Craigslist – The Last Hurrah

Hi, my name is Andrew, and I’m a Craigslist Addict.

I have been clean and sober for 24 hours.

But I had one last find before I quit:

This is a 12″ Makita Sliding Double-Bevel Compound Miter Saw with work light and laser guide; the ultimate specimen of the tool that caused contractors and homeowners to abandon the Radial arm saw in droves (have you seen how many Radial Arm Saws there are on Craigslist?)

The Makita that I bought was originally $600 new, if you got a good deal. The guy I bought it from had two, because his work was replacing their 20+ saws with new ones and scrapping the old saws (it’s a Union shop, it doesn’t have to make sense). So this guy grabbed two of them and sold one to me for $125.

You can see in the pictures that it’s missing the retractable blade guard and the safety switch (the little button that you push to pull the trigger). I found a safety switch online for $10, and can buy the blade guard for $20 + Shipping, but I’m still on the fence about that, since the saw seems like a very safe piece of equipment (at least as far as power saws go), and the guard won’t keep you from cutting off your own finger if you’re truly determined to do so.

You can also see in the pictures that the saw was dirty. It had been used primarily for cutting aluminium, so the mess on it was grease, cutting oil, and aluminum shavings.

Mixed together they make this:

This cruft was caked into every crevice of the saw and partially filling the blade cover and dust port.

After a couple hours of disassembling, cleaning, reassembling, and aligning the saw, I considered my acquisition complete. This is my new saw:

Before I bought the saw, I had  told my wife: “This is really the last power tool I need to be able to do anything I would need to.”

I wasn’t lying, I have a table saw for rip cuts and precision work, a scroll saw for intricate curves, a band saw for large curves and light resawing, a circular saw for portable work and large work pieces, a jigsaw for potable curves and small cuts in large work pieces, a drill press, a random orbit sander, a router table, a standalone router, a bench grinder, an angle grinder, flex-shaft grinder, a power drill, a cordless drill and impact driver, a handheld power planer, a tile saw, and a wire-feed welder. Adding power tools to this would, most likely, either be for very specific purposes, and thus have very infrequent use, or would significantly overlap capabilities with something I already own, and so add less value.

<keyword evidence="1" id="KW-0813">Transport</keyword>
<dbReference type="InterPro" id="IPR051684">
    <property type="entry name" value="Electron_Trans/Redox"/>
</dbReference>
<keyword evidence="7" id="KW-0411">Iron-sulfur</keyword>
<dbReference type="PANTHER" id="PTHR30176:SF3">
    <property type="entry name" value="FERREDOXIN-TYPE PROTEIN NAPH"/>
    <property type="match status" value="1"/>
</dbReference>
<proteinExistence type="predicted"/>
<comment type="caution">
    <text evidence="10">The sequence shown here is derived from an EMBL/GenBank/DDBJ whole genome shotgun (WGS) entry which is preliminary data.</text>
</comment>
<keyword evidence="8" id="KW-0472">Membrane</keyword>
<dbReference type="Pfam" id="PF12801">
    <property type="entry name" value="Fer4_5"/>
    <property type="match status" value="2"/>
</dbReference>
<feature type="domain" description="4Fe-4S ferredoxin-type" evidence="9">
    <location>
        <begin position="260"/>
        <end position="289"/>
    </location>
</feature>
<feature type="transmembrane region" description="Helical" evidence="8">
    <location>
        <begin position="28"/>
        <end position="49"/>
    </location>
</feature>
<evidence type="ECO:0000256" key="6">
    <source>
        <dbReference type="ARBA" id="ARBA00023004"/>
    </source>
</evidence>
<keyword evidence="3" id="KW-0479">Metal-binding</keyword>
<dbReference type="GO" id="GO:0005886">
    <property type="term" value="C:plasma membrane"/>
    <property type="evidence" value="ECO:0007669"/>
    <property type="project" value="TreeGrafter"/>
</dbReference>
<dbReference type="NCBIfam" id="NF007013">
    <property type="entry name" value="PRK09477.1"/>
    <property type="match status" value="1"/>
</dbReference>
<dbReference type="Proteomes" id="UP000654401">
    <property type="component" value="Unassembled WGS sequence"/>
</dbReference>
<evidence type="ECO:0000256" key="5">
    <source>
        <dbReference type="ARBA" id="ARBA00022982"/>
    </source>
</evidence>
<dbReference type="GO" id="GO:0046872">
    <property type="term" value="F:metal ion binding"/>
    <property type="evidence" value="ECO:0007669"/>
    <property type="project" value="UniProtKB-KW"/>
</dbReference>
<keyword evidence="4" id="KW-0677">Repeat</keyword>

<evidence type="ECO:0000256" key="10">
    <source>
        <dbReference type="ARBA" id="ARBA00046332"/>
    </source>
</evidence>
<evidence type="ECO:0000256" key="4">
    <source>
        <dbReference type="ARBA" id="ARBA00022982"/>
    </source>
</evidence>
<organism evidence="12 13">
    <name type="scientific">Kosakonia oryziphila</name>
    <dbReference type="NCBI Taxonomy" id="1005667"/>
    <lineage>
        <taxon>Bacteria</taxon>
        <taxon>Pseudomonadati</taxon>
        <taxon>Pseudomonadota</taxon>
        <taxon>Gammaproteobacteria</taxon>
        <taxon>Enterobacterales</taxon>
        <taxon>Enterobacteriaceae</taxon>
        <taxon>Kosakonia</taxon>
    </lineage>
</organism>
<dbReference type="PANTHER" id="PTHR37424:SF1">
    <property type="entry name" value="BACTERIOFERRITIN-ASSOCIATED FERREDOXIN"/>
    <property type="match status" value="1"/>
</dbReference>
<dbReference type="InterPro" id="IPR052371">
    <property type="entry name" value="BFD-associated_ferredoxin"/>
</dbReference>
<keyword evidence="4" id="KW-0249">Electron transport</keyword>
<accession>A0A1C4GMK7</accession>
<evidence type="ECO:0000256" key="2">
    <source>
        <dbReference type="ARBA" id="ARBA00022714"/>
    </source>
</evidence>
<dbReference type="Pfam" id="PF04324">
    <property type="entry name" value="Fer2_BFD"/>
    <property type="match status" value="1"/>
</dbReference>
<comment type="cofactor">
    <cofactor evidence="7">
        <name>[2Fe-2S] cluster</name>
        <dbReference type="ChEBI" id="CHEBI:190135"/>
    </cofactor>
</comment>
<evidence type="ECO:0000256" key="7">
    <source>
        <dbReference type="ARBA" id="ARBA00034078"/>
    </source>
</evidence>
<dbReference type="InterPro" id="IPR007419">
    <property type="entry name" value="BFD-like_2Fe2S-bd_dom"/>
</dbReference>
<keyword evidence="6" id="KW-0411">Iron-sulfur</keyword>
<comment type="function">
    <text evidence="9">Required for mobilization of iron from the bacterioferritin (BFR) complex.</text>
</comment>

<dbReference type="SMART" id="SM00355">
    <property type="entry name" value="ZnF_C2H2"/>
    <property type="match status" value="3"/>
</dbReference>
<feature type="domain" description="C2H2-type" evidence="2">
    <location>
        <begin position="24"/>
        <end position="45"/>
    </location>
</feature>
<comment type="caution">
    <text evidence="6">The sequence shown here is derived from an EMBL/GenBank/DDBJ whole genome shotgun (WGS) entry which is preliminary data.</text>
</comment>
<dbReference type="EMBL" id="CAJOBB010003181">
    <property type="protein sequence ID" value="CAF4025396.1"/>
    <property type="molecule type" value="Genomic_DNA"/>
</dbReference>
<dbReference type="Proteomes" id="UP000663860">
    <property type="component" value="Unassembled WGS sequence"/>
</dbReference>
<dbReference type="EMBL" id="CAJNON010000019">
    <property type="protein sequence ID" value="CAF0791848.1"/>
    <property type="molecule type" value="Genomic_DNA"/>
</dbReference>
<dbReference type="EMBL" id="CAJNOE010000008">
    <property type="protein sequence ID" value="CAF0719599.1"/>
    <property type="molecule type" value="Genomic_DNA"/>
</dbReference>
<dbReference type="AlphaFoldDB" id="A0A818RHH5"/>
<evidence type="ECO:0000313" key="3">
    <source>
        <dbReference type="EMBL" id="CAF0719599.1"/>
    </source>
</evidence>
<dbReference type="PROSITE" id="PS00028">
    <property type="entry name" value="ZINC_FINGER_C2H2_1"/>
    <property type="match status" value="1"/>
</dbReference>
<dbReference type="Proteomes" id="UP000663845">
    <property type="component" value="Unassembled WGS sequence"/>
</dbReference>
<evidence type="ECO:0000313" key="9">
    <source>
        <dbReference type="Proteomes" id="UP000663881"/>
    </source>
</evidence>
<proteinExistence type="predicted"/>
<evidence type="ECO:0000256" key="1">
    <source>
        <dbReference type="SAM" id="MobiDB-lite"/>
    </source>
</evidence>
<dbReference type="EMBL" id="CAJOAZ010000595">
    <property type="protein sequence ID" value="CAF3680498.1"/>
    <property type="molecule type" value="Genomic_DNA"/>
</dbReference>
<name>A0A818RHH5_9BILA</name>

But then I saw someone liquidating their workshop on Craigslist because they were moving. The thing that caught my eye was a top-of-the-line Makita 12″ surface planer for $100. What the heck?!? It’s as if Craigslist knew I was considering quitting and threw everything it had into stopping me (insert South Park Wal-Mart reference here: “Stan! I Can’t! Go on without me; I have to buy these screwdrivers!”)

With much support (questioning and harassing) from my wife, I passed on the chance to make the planer my own. Practically speaking, I’ve never milled my own lumber or built fine furniture, true I would need the planer if I decided to do these things, but I don’t have enough time for my current projects, I’m unlikely to add more projects any time soon.

I then closed my continually-refreshing Craigslist tools query, and deleted the Craigslist app from my phone.

I feel empowered!

I feel free!

I feel depressed.

But what’s done is done: Until I start a project that absolutely requires a power tool that I don’t own, I will not search Craigslist; I will not buy any more power tools. That’s what my Amazon.com wishlist is for.

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9 thoughts on “Craigslist – The Last Hurrah

  1. I think, the next project should be making a doll house out of a solid piece of Cherry. That would require a planer and could your wife really say no to a doll house with real cherry wood floors?

    • While I appreciate the sentiment in this comment, I must point out that the word limit on blog posts (if there is one) is quite large. Although, I am open to suggestions if I’m overlooking a capability in my tool collection (I’d rather collect based on number of functions versus number of tools).

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